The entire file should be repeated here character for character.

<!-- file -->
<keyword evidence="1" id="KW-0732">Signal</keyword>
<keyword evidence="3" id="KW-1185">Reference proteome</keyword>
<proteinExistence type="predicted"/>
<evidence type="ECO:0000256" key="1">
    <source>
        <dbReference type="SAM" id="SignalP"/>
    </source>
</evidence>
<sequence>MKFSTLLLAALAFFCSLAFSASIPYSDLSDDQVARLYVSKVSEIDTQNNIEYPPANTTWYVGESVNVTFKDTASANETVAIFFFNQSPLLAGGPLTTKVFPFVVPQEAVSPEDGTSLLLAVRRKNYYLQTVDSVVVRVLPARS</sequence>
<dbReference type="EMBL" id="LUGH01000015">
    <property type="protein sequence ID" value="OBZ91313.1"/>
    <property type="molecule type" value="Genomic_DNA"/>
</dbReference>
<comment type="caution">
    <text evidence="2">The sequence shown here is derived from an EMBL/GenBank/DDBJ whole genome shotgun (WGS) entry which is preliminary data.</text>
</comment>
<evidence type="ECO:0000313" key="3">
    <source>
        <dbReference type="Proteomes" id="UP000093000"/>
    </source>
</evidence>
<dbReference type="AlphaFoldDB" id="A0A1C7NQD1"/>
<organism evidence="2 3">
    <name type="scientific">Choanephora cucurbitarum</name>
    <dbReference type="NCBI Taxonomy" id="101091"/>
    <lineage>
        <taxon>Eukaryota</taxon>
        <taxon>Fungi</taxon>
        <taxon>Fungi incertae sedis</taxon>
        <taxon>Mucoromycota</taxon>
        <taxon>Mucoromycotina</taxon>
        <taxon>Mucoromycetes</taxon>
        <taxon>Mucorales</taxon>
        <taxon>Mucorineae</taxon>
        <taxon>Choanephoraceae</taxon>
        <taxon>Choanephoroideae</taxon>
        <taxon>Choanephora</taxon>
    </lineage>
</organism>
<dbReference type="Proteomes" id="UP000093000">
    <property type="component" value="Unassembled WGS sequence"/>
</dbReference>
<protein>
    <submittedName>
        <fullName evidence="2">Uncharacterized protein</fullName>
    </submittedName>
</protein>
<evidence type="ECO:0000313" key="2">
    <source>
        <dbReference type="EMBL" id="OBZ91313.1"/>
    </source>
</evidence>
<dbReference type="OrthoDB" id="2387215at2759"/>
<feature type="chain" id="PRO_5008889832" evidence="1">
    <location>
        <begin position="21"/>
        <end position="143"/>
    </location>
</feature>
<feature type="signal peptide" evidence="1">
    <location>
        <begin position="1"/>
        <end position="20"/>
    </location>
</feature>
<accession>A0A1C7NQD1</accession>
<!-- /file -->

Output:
<keyword evidence="1" id="KW-0732">Signal</keyword>
<keyword evidence="3" id="KW-1185">Reference proteome</keyword>
<proteinExistence type="predicted"/>
<evidence type="ECO:0000256" key="1">
    <source>
        <dbReference type="SAM" id="SignalP"/>
    </source>
</evidence>
<sequence>MKFSTLLLAALAFFCSLAFSASIPYSDLSDDQVARLYVSKVSEIDTQNNIEYPPANTTWYVGESVNVTFKDTASANETVAIFFFNQSPLLAGGPLTTKVFPFVVPQEAVSPEDGTSLLLAVRRKNYYLQTVDSVVVRVLPARS</sequence>
<dbReference type="EMBL" id="LUGH01000015">
    <property type="protein sequence ID" value="OBZ91313.1"/>
    <property type="molecule type" value="Genomic_DNA"/>
</dbReference>
<comment type="caution">
    <text evidence="2">The sequence shown here is derived from an EMBL/GenBank/DDBJ whole genome shotgun (WGS) entry which is preliminary data.</text>
</comment>
<evidence type="ECO:0000313" key="3">
    <source>
        <dbReference type="Proteomes" id="UP000093000"/>
    </source>
</evidence>
<dbReference type="AlphaFoldDB" id="A0A1C7NQD1"/>
<organism evidence="2 3">
    <name type="scientific">Choanephora cucurbitarum</name>
    <dbReference type="NCBI Taxonomy" id="101091"/>
    <lineage>
        <taxon>Eukaryota</taxon>
        <taxon>Fungi</taxon>
        <taxon>Fungi incertae sedis</taxon>
        <taxon>Mucoromycota</taxon>
        <taxon>Mucoromycotina</taxon>
        <taxon>Mucoromycetes</taxon>
        <taxon>Mucorales</taxon>
        <taxon>Mucorineae</taxon>
        <taxon>Choanephoraceae</taxon>
        <taxon>Choanephoroideae</taxon>
        <taxon>Choanephora</taxon>
    </lineage>
</organism>
<dbReference type="Proteomes" id="UP000093000">
    <property type="component" value="Unassembled WGS sequence"/>
</dbReference>
<protein>
    <submittedName>
        <fullName evidence="2">Uncharacterized protein</fullName>
    </submittedName>
</protein>
<evidence type="ECO:0000313" key="2">
    <source>
        <dbReference type="EMBL" id="OBZ91313.1"/>
    </source>
</evidence>
<dbReference type="OrthoDB" id="2387215at2759"/>
<feature type="chain" id="PRO_5008889832" evidence="1">
    <location>
        <begin position="21"/>
        <end position="143"/>
    </location>
</feature>
<feature type="signal peptide" evidence="1">
    <location>
        <begin position="1"/>
        <end position="20"/>
    </location>
</feature>
<accession>A0A1C7NQD1</accession>